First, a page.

Political Apologies and Categorical Apologies

  • Nick Smith
Part of the Rhetoric, Politics and Society Series book series (RPS)


I Was Wrong: The Meanings of Apologies attempted to differentiate the central meanings provided by ‘categorical apologies’, a term I offered to stipulate a regulative ideal for acts of contrition.1 That book also considered how these meanings map onto collective apologies, which added many layers of complexity to the discussion. Research for my forthcoming book on the role of apologies in legal contexts introduced additional complications. In both individual and collective harms, a pattern — subject to many disclaimers regarding cultural specificity — becomes evident. A victim suffers harm. She wants something like an apology. She may not have an exact sense of what a sufficient apology would entail, but something like a categorical apology motivates her: she wants to know what happened, she wants someone to admit wrongdoing, she doesn’t want to stand by while someone ‘gets away with’ violating a moral principle she cares about, she wants to be respected and recognised as wronged, she wants the wrongdoer to feel badly, she wants to know this isn’t going to happen again to her or anyone else and she wants the wrongdoer to take practical responsibility for redressing her injury. This chapter will identify a few of the questions I find most helpful to ask when evaluating the meanings provided by — and avoided by — political apologies.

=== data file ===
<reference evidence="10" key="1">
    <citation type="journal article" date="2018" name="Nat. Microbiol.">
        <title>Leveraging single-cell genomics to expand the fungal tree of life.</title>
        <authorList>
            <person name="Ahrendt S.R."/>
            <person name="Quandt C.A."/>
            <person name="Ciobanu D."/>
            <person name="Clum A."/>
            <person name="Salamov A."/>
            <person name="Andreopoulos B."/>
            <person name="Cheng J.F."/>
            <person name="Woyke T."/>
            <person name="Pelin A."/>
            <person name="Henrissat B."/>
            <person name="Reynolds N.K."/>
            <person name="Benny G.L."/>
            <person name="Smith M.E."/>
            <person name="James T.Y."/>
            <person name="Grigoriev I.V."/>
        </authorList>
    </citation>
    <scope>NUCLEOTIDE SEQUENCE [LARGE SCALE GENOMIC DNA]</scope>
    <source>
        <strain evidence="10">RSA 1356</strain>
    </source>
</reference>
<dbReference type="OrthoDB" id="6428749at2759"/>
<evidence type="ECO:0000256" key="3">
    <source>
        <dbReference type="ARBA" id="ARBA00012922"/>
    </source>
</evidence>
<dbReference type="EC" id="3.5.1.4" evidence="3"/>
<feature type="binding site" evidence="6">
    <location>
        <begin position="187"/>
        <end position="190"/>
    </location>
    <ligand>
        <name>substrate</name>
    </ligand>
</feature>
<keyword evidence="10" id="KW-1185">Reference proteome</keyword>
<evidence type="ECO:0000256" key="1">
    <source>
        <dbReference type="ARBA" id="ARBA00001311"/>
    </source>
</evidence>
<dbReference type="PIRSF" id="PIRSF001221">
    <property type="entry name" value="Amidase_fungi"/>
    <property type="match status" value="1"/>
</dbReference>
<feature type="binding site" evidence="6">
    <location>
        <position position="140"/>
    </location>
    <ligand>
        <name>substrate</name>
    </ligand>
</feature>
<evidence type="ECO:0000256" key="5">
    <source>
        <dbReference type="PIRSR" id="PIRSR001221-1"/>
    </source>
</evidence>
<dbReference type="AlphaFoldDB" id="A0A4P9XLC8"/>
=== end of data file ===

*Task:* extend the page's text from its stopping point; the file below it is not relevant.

Negative Emotion British Columbia Practical Responsibility Oral Argument Moral Transformation 
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  1. 2.
    Roy Brooks, ‘Japan’s Official Responses to Reparations’, in When Sorry Isn’t Enough: The Controversy over Apologies and Reparations for Human Injustice, ed. Roy Brooks (New York: New York University Press, 1999), 127–128. On Abe’s subsequent denials, see ‘Sex Slave Denial Angers S. Korea’, BBC News, 3 March 2007, accessed 1 July 2013, Scholar
  2. 3.
    See Mihaela Mihai, ‘When the State Says “Sorry”: State Apologies as Exemplary Political Judgments’, Journal of Political Philosophy 21, no. 2 (2013): 200–220.CrossRefGoogle Scholar
  3. 5.
    Janna Thompson, ‘The Apology Paradox’, Philosophical Quarterly 55, no. 201 (2000): 470–475.CrossRefGoogle Scholar
  4. 12.
    Andrew Jenks, Perils of Progress: Environmental Disasters in the 20th Century (Upper Saddle River: Pearson, 2010), 32.Google Scholar
  5. 17.
    See Joel Bakan, The Corporation: The Pathological Pursuit of Profit and Power (New York: Free Press, 2004).Google Scholar

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© Nick Smith 2014

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  • Nick Smith

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